Parks Canada works with communities in Nunavut to share knowlege about the Franklin story. Enjoy this sampling of photos from the past few years.
In June 2016, Parks Canada staff brought the Franklin story to Kullik Ilihakvik Elementary School in Cambridge Bay, Nunavut. Here, a boy tries on a dive mask from Parks Canada’s Underwater Archaeology Team.
During the Parks Canada program at the school in Cambridge Bay, children learned all about underwater archaeology and the 1845 Franklin Expedition. This miniature replica of the bell of HMS Erebus also gave them an opportunity to handle a 3D printed object.
Also at Kullik Ilihakvik Elementary School in Cambridge Bay, children view a photo of Canadian Rangers from Taloyoak who were involved in Parks Canada’s spring 2015 mission.
The special paper used to take notes underwater is always popular with young and old. And what a surprise to learn that the underwater archaeologists write on this paper with a regular lead pencil!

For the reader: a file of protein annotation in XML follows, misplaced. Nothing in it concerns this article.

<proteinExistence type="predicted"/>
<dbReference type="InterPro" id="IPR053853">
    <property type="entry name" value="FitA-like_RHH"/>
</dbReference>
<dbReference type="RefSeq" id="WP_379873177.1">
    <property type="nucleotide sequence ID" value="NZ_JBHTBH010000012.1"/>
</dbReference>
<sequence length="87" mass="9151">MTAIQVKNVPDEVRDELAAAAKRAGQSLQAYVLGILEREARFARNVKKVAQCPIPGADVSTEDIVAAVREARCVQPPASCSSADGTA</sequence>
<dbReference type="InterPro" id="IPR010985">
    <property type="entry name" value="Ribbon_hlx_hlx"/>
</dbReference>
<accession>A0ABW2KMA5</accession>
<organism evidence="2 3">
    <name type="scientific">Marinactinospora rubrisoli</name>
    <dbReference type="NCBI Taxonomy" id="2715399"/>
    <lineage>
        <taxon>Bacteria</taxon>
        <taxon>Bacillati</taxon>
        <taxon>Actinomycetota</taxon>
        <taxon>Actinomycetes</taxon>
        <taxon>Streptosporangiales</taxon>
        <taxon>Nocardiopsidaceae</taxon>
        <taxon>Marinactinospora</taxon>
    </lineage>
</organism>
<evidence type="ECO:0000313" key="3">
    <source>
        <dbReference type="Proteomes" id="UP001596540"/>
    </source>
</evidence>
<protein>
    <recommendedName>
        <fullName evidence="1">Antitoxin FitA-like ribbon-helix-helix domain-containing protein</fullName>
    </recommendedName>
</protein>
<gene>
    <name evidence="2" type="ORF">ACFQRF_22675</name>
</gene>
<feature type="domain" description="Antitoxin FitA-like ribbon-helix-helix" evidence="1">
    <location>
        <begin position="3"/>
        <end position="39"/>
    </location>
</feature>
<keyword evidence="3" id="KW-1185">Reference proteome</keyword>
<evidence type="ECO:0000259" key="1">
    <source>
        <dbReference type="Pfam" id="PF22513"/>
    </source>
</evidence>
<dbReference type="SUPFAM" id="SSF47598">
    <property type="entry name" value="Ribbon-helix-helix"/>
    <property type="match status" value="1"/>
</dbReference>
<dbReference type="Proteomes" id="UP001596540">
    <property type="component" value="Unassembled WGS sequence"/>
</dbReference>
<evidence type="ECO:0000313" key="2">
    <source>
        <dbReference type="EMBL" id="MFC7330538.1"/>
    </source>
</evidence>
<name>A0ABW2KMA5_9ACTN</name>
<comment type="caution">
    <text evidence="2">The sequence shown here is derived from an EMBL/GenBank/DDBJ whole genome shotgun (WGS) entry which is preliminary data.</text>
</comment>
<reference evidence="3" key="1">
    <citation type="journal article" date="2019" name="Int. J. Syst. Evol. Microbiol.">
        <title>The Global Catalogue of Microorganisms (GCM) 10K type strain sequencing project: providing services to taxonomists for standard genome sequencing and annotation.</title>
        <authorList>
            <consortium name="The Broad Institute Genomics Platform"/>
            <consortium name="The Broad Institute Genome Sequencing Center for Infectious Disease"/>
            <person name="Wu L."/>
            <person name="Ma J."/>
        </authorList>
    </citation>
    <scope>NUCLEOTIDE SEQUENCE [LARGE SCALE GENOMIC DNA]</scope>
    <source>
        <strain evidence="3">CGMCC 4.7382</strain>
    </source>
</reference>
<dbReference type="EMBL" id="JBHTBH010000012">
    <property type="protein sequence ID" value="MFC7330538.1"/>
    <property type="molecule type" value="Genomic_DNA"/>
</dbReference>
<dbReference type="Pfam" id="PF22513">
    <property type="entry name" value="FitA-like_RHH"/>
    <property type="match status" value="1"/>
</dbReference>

Also in June 2016, Parks Canada unveiled the Inuinnaqtun version of The Franklin Exploration micro-display at the airport in Cambridge Bay, Nunavut. The community had a small ceremony with qulliq lighting and drum dancing to mark the occasion.
In summer 2016, the Franklin Interim Advisory Committee, consisting of members from Nunavut and Parks Canada, visited the site of the wreck of HMS Erebus. This view taken from a helicopter travelling to the wreck site shows some of the many small islands in the area.
Louie Kamookak, historian and teacher from Gjoa Haven and a member of the advisory committee, explains that these stone tent rings, providing evidence of encampments, are common throughout Nunavut. They are a visual reminder that Inuit have lived in this area for 5,000 years. While the land may seem open and wild, many have walked here before!
Near the shore of an island, Parks Canada’s Research Vessel Investigator prepares to take members of the advisory committee for an unforgettable visit to the wreck site of HMS Erebus.
This was not the first time that Parks Canada and community members visited the wreck site together. In summer 2015, Inuk intern Theoran Kopak (steering), Ellen Bertrand of Parks Canada (right), Jacob Keanik, President of the Board of Directors of the Nattilik Heritage Centre (left) and Louie Kamookak, historian and teacher at Gjoa Haven (right) travelled to the wreck site for the first time. This visit was a very special one, and Louie performed a traditional blessing to honour his ancestors and the men of the Franklin Expedition who lost their lives in this region.